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Eamonn Farrell

Direct Provision should end by 2023 with amnesty offered in 2021 for some - Day report

A report drawn up by former Secretary General of the European Commission Dr Catherine Day has made a number of sweeping recommendations.

ASYLUM SEEKERS LIVING in Direct Provision for more than two years by the end of 2020 should be allowed remain in Ireland for five years, a report drawn up by former Secretary General of the European Commission Dr Catherine Day has said. 

An Advisory Group, chaired by Dr Day, has made a number of sweeping recommendations in its report, which is due to be published today, including a once-off grant to people who have lived in the current system for more than two years. It also recommends increasing access to the labour market. 

Direct Provision was set up in 1999 in response to a sharp increase in the number of people seeking asylum in Ireland.

The system has been repeatedly criticised by migrant rights groups due to the length of time people remain in centres while their asylum applications or appeals are processed, the conditions of centres as well as the psychological effects on those living in these centres. 

Over €1 billion has been paid to private contractors and businesses since the system was established. 

It’s understood the report recommends that any person who has been living in Direct Provision for more than two years be granted leave-to-remain for a period of five years – pending security vetting.

There should be an option to renew this under a once-off case-processing approach which should be put in place by January in order to clear the current backlog of asylum applications. 

Leave-to-remain is granted to people who have been refused refugee or subsidiary protection but are not deported for humanitarian or other reasons. 

Day’s report was commissioned by former Justice Minister Charlie Flanagan. The Advisory Group first convened in November 2019 and presented its findings to Government in recent days. 

The current system of accommodating asylum seekers should be ended and replaced by a three-stage system of State-run accommodation by mid-2023, the report recommends. 

The new reception system outlined in the Advisory Group’s report would see accommodation provided to people at State-owned centres for three months, according to the report. 

On-site services should also be available at this stage to assist applicants in accessing services such as health and social welfare. 

After three months at a reception centre, applicants should be helped to move to own-door accommodation through a housing allowance model.

A payment similar to the Housing Assistance Payment (HAP) would also be made available as well as a weekly allowance under this new system. It’s understood Housing Minister Darragh O’Brien has been briefed on the report, which calls for a mix of solutions to accommodate protection applicants.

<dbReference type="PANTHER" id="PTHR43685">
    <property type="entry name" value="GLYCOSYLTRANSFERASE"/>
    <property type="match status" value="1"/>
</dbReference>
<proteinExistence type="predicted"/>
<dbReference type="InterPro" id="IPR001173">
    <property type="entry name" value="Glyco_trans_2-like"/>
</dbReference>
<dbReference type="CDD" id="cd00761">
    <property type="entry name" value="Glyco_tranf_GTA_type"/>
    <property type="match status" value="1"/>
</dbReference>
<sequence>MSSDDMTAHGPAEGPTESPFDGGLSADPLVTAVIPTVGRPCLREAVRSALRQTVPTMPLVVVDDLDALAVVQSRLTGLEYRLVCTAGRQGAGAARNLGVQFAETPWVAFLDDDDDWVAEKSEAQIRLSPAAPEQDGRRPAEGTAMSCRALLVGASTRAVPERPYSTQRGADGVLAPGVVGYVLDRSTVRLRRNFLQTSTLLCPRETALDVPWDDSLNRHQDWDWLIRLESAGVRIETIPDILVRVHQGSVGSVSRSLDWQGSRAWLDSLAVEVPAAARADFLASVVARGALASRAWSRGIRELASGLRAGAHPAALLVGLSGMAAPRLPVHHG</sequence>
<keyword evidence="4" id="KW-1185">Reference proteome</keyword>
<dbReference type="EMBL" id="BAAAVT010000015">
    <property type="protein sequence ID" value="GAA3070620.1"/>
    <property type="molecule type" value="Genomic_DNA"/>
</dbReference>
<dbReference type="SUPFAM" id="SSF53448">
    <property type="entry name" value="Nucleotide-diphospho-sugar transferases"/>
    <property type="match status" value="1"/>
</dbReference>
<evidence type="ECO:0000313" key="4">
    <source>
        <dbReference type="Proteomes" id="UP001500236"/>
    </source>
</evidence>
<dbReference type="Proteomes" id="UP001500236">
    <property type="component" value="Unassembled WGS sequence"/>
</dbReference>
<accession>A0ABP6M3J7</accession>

If a person receives International Protection or permission to remain in Ireland they should be provided with support for up to 18 months afterwards, according to the report. 

Application process

Dr Day’s report was drawn up in consultation with a number of NGOs, including Nasc, the Irish Refugee Council and Movement of Asylum Seekers in Ireland (MASI) as well as current and retired senior civil servants. 

The report calls for a “whole-of-government” response to replacing Direct Provision.

Dr Day previously described the current Direct Provision system as “unsatisfactory” and “largely reactive”. 

8637 IIEA European Conference (1) Dr Catherine Day pictured earlier this year. Leah Farrell Leah Farrell

In addition, “binding targets” for different stages of the protection process should be introduced – to come into effect from 2023 – including a six-month deadline for the International Protection Office to make a first instance decision and a six-month deadline for the International Protection Appeals Tribunal to make a decision on an appeal.

This should be supported by an increase in resources for the Legal Aid Board to ensure that protection applicants have access to legal advice and support from when they arrive in Ireland, it’s understood. 

The report also makes provision for increasing access to the labour market by making permission to work available within 3 months of lodging an application for protection.

The report calls for the new system to be in place by mid-2023.

The report, which is not legally-binding, will now inform the Government’s White Paper for replacing the controversial system of accommodating asylum seekers in Ireland, which is due to be published by January. 

Responsibility for administering Direct Provision accommodation transferred last week from the Department of Justice & Equality to the Department of Children & Youth Affairs, as part of an agreement under the Programme For Government. 

The report and its recommendations will now be considered by a committee overseeing the drafting of the White Paper. 

The Advisory Group’s report also makes a number of short-term recommendations while the current Direct Provision system remains in place. 

Vulnerability assessments should be introduced as soon as possible and be offered to asylum seekers within 30 days of their arrival by 2023.  

In addition, it is recommended that the Health Information and Quality Authority (HIQA) carry out inspections of Direct Provision centres around the country. 

Inspections have previously been carried by the Department of Justice & Equality and private contractor QTS. 

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